Craig Wright, who has claimed he was the mysterious creator of bitcoin, has backed down on his promise to provide "extraordinary" evidence to support the claim.
In a blog post titled "I'm Sorry" the Australian computer scientist said he was "not strong enough for this".
"I believed I could do this. I believed I that I could put the years of anonymity and hiding behind me," he wrote. "But, as the events of this week unfolded and I prepared to publish the proof of access to the earliest keys, I broke. I do no have the courage. I cannot."
On April 2 Wright publicly stated that he was the founder of the cryptocurrency, who had previously only been known using the pseudonym Satoshi Nakamoto. In December 2015 WIRED US and other publications said it was likely Wright was Nakamoto.
Speaking to the BBC and the Economist this week, Wright said he created bitcoin. During research for the story Wright provided the organisations with digitally signed messages that supposedly contained cryptographic keys created during the initial stages of Bitcoin's development.
Wright's claims were supported by a core bitcoin developer, Gavin Andresen, who said that he believed Wright was Nakamoto. "I am very happy to be able to say I shook his hand and thanked him for giving Bitcoin to the world," Andresen said in a blog post.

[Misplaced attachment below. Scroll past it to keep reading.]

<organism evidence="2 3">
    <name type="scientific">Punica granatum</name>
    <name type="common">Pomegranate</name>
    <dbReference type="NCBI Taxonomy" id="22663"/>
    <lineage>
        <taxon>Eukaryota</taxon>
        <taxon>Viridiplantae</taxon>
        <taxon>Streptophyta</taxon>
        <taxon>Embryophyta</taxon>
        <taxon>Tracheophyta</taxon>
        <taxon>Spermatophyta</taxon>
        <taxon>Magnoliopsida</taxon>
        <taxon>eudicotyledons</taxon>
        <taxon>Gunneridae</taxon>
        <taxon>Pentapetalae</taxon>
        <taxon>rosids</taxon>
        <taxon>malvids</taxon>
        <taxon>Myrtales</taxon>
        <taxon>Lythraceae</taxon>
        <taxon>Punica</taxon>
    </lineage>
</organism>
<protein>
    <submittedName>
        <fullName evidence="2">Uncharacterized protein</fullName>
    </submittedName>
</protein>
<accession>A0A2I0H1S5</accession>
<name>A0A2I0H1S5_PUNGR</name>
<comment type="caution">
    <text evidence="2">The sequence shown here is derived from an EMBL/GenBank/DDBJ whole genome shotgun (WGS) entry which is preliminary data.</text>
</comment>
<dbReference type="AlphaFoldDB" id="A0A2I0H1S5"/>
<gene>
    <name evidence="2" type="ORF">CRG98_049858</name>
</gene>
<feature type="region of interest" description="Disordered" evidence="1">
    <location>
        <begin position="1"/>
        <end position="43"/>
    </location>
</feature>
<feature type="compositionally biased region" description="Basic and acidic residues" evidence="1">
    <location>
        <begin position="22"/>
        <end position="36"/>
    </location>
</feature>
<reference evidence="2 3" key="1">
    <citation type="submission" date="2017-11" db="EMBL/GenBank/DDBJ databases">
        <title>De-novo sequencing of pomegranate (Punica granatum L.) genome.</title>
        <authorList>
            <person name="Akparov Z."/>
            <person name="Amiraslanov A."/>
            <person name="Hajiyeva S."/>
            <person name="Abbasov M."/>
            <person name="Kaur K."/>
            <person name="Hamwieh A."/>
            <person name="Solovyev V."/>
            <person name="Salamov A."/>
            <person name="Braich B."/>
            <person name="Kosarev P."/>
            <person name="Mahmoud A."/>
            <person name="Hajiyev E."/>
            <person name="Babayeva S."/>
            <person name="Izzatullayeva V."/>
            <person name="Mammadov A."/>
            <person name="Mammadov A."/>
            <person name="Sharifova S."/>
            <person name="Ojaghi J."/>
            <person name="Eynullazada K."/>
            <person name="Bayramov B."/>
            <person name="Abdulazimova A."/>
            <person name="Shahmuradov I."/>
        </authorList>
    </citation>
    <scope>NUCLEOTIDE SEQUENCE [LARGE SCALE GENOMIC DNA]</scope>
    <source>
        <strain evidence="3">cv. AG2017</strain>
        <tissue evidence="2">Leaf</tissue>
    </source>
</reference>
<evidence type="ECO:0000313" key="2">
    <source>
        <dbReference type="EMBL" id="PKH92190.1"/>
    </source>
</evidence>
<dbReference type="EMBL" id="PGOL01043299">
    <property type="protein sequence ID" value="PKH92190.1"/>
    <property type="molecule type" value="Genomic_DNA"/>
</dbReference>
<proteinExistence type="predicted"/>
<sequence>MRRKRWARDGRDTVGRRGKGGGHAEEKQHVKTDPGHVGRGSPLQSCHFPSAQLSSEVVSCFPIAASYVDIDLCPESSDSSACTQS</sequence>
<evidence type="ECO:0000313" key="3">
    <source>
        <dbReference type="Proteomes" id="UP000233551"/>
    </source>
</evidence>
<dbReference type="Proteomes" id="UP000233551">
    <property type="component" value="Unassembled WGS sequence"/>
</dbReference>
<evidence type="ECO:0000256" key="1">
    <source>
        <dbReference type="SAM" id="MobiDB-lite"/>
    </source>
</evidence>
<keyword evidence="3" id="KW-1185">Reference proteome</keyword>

However, since the publication of the story there have been severe criticisms of Wright's claims. One post on GitHub, by Patrick McKenzie, said it was possible to replicate the results that Wright had shown.
"I'm reasonably confident that I could have sold the same story, with approximately two hours of preparation," McKenzie said. "The non-experts did not ask to see things which would be hard for non-Satoshi to provide – they were at the mercy of the charlatan."
Following the criticisms Wright said it would be possible for him to prove, beyond doubt, that he was the creator. "I will present what I believe to be 'extraordinary proof' and ask only that it be independently validated. Ultimately, I can do no more than that."
Wright's most recent statement says that his inability to provide evidence will "cause great damage" to those who trusted him. While he does not admit to faking any of the evidence provided to the publications it does provide ammunition to those who speculated his claims were not true.
Trying to identify Nakamoto, who published bitcoin's code in 2009, has been a perilous business for those who have attempted to unravel the secretive persona.
In March 2014 Newsweek claimed to have uncovered "the face behind bitcoin," naming 65-year-old Dorian Nakamoto as the currency's source, but Nakamoto denied the link and had plans to sue the publication.
The bitcoin community also rejected the Newsweek story. Separately, in 2014, a hacker who claimed to have accessed an email address belonging to Nakamoto threatened to expose the real identity of the secretive creator.